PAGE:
Wednesday, November 22, 2017


I watched a program on you tube today. Carol Klein talking about rock gardens in England. More than anything I found their history interesting because the town where I grew up, in England, had these fabulous rock gardens along the promenade. They were built inside the naturally occurring sand hills that ran along the shoreline.

Not only rock gardens but ponds, waterfalls and stepping stones to climb over.

And in the park there were some fabulous rock structures with bridges and places to climb. Such a fabulous place for children to play. The original bridge was not made to last and was replaced with something more suitable by the time I came along. Our family made frequent visits to both these places and I got to run around, climb and explore.

And my grandparents, who built their house and garden in the 1930s, also had a beautiful rockery. But all that stone for these structures had to be transported to our sandy coast from other parts of Lancashire and Yorkshire, where there were abundant areas of limestone and limestone pavements. Fortunately the time came when someone put a stop to the pillaging of these natural areas and rock gardens went out of fashion.

Fast forward to 1994, Austin, Texas.

This is the first place I have lived where I had a rock quarry in my garden. Our garden is situated on the Edward's plateau, created millions of years ago, from an area once covered by shallow seas. A vast bedrock of limestone sits beneath us. Much of the rock has been fractured by earth movements and water creating some beautiful if not heavy chunks of rock. At our first house, built in 1994, and barely a stone's throw from where we live now, I was excited to be able to to recreate some of those memories from my childhood. The land behind the house rose steadily and to help with run off from Texas deluges we cleared an area behind the house and then hit rock.  It was hard graft taking out tree stumps( David borrowed a come along from someone at work! only in Texas) and when we couldn't remove some of the large rocks we just incorporated them into a rockery.

At one end we hit ledge stone so we decided to make wide steps to access the upper level where we planted buffalo grass. We also created a little patio. I'm glad I took these photos because I had completely forgotten how it looked. When we sold the house the new people put in a pool at the top. I wonder if they kept our rock work?

And so to this house, which we built in 2000, because it was going to be my last chance to have a flat lot with gardens protected from deer. I had some idea about courtyards and herbaceous borders. Clearly I had forgotten about what was beneath my feet, which would make it impossible without raised beds.
 With our garden being one of the gardens on the Garden Bloggers' Fling next May I thought to give our future visitors a little background to my garden style, aided and abetted by my dear husband, David, without whom much of this would never have happened.

Garden no1, The English Garden
Clearly spurred on by the success at our previous house I collected every flat rock that ever appeared when we were building this house. I was down here every day making a monumental pile at the back of the lot. I know the builder thought I was crazy. (Little did I know what was yet to come.) It was a  project dear to my heart. To create a dry stone wall, so prevalent in northern England, which would follow the curve of the existing garden wall.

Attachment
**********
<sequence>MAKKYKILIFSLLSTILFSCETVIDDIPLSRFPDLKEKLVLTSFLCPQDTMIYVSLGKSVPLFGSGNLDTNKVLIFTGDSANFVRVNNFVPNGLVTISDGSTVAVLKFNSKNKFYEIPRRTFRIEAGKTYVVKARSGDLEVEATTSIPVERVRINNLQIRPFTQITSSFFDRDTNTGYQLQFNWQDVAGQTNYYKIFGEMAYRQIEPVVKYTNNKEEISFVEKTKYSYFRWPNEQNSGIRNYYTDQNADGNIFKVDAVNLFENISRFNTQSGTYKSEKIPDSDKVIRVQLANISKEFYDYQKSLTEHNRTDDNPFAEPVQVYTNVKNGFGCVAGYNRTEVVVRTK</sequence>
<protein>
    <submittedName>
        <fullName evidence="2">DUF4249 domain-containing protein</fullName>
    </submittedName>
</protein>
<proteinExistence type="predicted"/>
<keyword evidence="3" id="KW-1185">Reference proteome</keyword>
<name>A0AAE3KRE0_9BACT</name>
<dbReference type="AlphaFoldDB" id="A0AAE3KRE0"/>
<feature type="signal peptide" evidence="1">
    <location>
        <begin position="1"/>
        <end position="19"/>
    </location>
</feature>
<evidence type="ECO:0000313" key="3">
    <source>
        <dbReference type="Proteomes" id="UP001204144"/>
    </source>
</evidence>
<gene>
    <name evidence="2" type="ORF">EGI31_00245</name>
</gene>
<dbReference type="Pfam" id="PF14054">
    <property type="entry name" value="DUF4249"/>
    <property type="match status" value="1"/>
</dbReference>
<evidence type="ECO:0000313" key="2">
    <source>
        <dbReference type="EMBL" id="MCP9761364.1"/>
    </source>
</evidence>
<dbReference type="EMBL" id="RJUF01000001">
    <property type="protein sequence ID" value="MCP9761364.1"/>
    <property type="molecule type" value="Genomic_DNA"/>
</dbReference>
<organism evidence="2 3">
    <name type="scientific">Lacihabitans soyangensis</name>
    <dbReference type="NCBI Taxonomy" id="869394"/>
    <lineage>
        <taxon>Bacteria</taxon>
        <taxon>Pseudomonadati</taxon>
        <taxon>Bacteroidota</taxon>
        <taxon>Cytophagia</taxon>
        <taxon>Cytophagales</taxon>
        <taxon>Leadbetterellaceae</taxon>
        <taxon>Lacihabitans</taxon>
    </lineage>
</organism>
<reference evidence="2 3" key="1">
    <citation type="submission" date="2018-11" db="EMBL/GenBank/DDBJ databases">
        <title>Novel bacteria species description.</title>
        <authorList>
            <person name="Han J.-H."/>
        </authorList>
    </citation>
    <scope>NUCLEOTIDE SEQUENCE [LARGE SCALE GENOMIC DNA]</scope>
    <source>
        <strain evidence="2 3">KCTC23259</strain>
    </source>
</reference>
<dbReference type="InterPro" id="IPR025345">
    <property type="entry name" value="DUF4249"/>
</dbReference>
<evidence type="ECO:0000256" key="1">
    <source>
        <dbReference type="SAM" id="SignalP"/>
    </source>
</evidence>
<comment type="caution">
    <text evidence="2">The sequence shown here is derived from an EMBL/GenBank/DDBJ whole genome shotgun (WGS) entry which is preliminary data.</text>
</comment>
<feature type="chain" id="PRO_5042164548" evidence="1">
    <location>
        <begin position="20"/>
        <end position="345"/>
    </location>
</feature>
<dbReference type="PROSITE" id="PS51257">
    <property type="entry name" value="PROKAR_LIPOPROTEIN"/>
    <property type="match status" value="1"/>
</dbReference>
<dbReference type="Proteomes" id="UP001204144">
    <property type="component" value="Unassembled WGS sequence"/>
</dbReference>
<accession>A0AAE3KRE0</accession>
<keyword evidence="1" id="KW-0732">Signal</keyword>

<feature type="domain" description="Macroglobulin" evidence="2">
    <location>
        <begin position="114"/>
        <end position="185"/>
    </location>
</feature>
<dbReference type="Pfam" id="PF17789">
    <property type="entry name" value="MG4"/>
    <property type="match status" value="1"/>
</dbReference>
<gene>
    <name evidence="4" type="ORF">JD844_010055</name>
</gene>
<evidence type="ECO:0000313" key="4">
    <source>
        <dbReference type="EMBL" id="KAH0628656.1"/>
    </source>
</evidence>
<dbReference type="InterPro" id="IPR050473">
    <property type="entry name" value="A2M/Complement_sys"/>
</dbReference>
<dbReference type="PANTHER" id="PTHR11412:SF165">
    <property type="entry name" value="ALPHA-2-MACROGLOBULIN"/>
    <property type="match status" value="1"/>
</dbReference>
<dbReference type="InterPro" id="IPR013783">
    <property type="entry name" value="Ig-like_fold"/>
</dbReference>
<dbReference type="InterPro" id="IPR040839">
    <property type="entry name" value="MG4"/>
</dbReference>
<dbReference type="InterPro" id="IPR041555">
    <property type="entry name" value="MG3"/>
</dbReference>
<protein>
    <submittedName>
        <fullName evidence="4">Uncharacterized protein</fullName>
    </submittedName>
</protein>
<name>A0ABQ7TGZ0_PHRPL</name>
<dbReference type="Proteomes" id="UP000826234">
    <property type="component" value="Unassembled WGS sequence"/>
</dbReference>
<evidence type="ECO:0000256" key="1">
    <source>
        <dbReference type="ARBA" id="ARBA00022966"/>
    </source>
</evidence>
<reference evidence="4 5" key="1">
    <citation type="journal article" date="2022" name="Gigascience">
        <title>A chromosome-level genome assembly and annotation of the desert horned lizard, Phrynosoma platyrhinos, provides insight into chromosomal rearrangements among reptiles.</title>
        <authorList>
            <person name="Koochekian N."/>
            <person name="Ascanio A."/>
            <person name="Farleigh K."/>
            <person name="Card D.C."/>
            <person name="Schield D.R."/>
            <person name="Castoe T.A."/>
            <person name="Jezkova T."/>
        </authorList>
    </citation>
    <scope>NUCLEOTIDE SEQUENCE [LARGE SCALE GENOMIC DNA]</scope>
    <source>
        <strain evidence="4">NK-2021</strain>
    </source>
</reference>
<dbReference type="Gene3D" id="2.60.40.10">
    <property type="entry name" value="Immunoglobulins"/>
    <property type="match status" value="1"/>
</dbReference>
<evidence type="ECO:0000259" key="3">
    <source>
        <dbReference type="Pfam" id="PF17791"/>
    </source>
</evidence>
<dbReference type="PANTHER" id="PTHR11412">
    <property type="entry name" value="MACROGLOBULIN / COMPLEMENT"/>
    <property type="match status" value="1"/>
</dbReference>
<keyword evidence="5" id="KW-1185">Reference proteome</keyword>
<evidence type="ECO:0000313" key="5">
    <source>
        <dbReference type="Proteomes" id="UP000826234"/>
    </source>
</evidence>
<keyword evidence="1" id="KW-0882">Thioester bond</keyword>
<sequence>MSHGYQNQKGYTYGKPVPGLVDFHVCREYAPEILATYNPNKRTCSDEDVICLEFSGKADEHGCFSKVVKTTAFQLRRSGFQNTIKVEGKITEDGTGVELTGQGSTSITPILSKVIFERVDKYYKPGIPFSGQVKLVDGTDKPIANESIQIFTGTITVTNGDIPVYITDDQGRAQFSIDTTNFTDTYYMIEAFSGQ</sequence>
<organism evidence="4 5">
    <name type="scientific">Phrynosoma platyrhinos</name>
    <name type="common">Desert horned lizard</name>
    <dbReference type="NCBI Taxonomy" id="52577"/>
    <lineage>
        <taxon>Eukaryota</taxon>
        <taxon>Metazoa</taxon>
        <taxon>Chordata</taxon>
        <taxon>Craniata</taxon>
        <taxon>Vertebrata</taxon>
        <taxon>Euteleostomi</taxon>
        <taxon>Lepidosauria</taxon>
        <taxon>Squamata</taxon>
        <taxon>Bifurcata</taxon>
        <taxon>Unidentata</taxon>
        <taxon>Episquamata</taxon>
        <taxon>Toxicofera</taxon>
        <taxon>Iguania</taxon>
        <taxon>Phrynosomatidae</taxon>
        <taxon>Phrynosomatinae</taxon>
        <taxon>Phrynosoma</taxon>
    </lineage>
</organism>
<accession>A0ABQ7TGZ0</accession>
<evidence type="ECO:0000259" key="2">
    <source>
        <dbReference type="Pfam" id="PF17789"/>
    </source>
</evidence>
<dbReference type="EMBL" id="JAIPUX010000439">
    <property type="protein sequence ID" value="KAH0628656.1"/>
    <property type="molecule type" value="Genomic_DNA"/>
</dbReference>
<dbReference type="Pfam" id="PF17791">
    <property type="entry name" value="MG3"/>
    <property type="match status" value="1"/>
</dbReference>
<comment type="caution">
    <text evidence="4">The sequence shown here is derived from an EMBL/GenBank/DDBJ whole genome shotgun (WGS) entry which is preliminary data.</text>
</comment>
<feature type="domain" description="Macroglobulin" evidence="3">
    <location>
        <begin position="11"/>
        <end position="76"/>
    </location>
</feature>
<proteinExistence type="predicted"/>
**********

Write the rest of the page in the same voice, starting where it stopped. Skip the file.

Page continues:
The builder leaves the scene
It was an easy decision to make because what else could you do to make a raised bed but to follow the wall. With the name Wallwork in my family history surely it came easy. It did, however, come with a trapped finger and hours of pain after bleeding under the nail. And if you have ever had that happen you know what has to be done! I really loved building that wall and was inspired by those Lancashire dry stone walls to call this garden the English Garden.
My one regret is that I have never managed to get those beautiful crevice flowers that you see cascading from English garden walls. I refer to the campanulas.

But one thing led to another. More circles; circles of brick infilled with stone to make a patio, and circles of stone to enclose a bird bath and roses, and half circles on brick and inlaid stone to form landing areas from the house and archway. We were lucky to find a pallet of bricks in the perfect color at the Habitat for Humanity re-store. David built the brick surrounds, and together we cemented and mortared the stones. Not a job I will forget. I then suggested some circular stepping stones would break up the expanses of gravel. David used various molds to make the stones filling them to within 2" of the top with sand and pouring concrete on the top. To make the stones look more natural I would imprint them using various rough rocks. Sometimes I was out there in the dark.

This patio is a favorite place to have breakfast in the summer, sheltered, as it is, from the rising sun.

And in keeping with all those circles a few homemade hypertufa balls and glass balls from defunct outdoor lighting break up the expanse of gravel.

Lots of plants self sow in the gravel. Bluebonnets, larkspur, nigella in the spring and narrow leaf zinnias and gomphrenas in the fall.

All this rock clearly went to our heads because next David decided turn his hand to building a retaining wall where there had once been an ugly slope. You can just see the wall through the gate below.

No rock was too big for him to haul uphill from our "quarry" He estimates he moved several tons of rock. This area, outside our garden walls links the small Secret Garden with the English Garden. It is open to deer with no irrigation so a restricted planting.